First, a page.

VI. There shall be a Judge Delegate at Naples, Palermo, and Messina; and a Magistrate appointed at Messina as at Naples, who shall judge of the Differences that shall arise between a Christian and a Jew, or between two yews, in case that the Crimes merit a severer Chastisement than confining or banishing; and in other Cases, that they be carried exclusively before their People of the Law, and if they are wronged or aggrieved, they may recur to the Royal Protection of his Majesty.

VII. This Article regards the Punishment to be inflicted on the Jews, who shall frequent or keep Company with either Christians, Turk, or Moor.

VIII. This is to prevent the false Accusations, which may be intended against the Jews.

IX. If there happens any disastrous Accident to a Hebrew, that should oblige him to fail, and that he falls into Penury, so as to disable him from paying his Debts; in this Cafe the Merchandize, Bills of Exchange, and other Effects, or Money appertaining to any Correspondent, shall not be stopt to satisfy his said Debts.

X. Is relative to the Dowry of married Women.

XI. On the Subject of Sequestrations obtained against the Jews.

XII. Concerning the Validity of the Securities which the Jews shall give, when they shall be obliged to leave the Kingdom.

XIII. Permits the Hebrews to have all Sorts of Books, after being (however) inspected by their Delegate.

XIV. and XV. Favour the Jewish Physicians.

XVI. Grants them a publick Synagogue.

XVII. Leaves them at Liberty in regard of their Wills.

XVIII. In regard to Contracts of Purchase and Sale, or in Trade, in relation to the Jews in our Dominions, the Sales shall not be held as perfected, till after a Writing has passed between the Buyer and Seller, under their Hands, and confirmed by a Notary, or two Witnesses ; provided that if between Merchants in the Retail Way, at Fairs, Markets, &c. they be made without these Formalities, they shall have all Force, according to the usual Custom and Law, in regard to the other Inhabitants.

XXV. We grant to the Jews all the Favours, Privileges, and Faculties, enjoyed by the other Merchants of this Kingdom; they may exercise all Sorts of Trades, and Traffick; but it shall not be permitted them, after the Manner of our Subjects, to cry about the Streets, old Cloaths to fell: Though the Jews have Leave to sell and buy every one in particular, in his own House or Shop; none of them or their Family shall be obliged to wear any Mark that they may be known by.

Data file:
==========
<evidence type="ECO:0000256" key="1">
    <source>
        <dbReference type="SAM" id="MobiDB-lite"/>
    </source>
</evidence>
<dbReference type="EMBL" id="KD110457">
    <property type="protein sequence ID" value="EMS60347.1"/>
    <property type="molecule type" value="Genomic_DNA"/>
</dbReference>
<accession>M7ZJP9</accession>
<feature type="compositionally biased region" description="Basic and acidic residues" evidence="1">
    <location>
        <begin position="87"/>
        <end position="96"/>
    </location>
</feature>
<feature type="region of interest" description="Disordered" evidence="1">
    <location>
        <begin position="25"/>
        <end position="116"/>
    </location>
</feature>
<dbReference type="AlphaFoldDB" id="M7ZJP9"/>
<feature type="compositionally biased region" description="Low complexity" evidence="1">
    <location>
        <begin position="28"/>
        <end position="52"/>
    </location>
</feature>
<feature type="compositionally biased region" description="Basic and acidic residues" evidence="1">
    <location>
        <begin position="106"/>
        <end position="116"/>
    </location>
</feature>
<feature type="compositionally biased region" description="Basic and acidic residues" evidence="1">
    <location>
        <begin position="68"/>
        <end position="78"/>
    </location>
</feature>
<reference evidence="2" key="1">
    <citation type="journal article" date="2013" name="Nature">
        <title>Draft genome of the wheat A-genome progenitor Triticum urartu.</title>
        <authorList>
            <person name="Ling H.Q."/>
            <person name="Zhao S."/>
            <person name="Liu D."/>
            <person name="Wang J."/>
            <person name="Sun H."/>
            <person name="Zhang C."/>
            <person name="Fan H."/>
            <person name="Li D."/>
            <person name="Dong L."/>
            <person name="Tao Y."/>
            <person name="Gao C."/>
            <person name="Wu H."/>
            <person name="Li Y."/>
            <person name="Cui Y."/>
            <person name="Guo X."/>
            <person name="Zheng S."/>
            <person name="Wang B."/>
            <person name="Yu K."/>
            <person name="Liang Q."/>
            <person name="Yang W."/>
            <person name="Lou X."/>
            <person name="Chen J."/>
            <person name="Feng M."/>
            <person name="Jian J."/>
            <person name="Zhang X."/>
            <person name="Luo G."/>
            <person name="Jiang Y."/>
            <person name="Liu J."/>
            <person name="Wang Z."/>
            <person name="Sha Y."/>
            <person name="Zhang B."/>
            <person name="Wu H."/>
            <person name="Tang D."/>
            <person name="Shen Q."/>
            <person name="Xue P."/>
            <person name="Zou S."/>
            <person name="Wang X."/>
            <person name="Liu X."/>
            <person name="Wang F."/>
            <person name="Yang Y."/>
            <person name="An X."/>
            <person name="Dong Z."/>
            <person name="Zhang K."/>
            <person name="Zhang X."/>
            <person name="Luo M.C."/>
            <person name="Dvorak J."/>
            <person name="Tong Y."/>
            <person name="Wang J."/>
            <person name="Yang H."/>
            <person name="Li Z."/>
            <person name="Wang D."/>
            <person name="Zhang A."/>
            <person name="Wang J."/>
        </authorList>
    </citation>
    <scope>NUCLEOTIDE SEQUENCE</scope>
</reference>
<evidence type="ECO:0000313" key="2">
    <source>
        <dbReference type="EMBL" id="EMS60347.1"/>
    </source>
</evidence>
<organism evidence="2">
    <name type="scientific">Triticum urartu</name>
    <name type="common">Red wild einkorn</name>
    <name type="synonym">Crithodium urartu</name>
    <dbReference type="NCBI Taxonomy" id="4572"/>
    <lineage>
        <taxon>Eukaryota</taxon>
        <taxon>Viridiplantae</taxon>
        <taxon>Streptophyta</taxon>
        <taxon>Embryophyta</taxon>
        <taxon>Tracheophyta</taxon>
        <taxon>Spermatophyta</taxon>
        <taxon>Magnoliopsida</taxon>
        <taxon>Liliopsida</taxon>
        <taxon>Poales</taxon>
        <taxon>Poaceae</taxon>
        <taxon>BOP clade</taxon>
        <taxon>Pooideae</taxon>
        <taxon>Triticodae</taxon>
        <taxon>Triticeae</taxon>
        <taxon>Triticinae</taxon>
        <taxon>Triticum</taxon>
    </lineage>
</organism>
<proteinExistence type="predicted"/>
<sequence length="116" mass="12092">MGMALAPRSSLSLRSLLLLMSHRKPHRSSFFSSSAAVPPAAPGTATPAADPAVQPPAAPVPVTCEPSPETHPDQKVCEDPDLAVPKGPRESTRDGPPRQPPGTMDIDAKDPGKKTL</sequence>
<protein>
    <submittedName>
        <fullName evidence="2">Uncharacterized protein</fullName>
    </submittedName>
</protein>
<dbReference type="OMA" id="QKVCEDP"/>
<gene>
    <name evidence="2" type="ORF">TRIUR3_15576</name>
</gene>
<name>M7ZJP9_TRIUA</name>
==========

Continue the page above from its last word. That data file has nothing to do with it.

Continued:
XXXI. The Merchandize of the Jews, and of their Correspondents, and their Persons, coming to any Place whatsoever in our Ports, shall be free, as well in their Merchandizes and Persons, as the Ship which brings them, on Payment of the ordinary Customs, Gabelles, and Taxes, even when they have no Passport, provided that it appears by the Vessel's Documents, that it was destined with its Goods for one of our Ports, and no Magistrate or Officer shall molest either the Ships or any of the Effects; but on the contrary, shall observe our present Privilege, and in case of Disobedience, shall be punished, and all the Merchandizes restored to the Jews, with Charges and Expences, without any Hindrance real or personal.

XXXV. We grant to the Jews six Warehouses for their Use in the Customhouse of Naples Rent-free, since we consider them as our own Subjects; they may have also the like, in the other Customhouses of bur Kingdoms for their Conveniency, equally with the other Burgesses and Inhabitants, in Proportion to their Number and Trade, according to the Informations that their Declaration shall give in; and in case that the Magazines of the Customhouse are not sufficiently large to contain their Goods, it shall be permitted the Jews to hire others to their Liking, under the Guard and Inspection of the Customhouse Officers, enjoying the Privilege of Portos Francos, as if their Effects were inclosed in the Offices of the Customhouse.
Source : Wyndham Beawes, Jacques Savary, Jacques Savary des Brûlons. Lex mercatoria rediviva, or, The merchant's directory. Page 610-611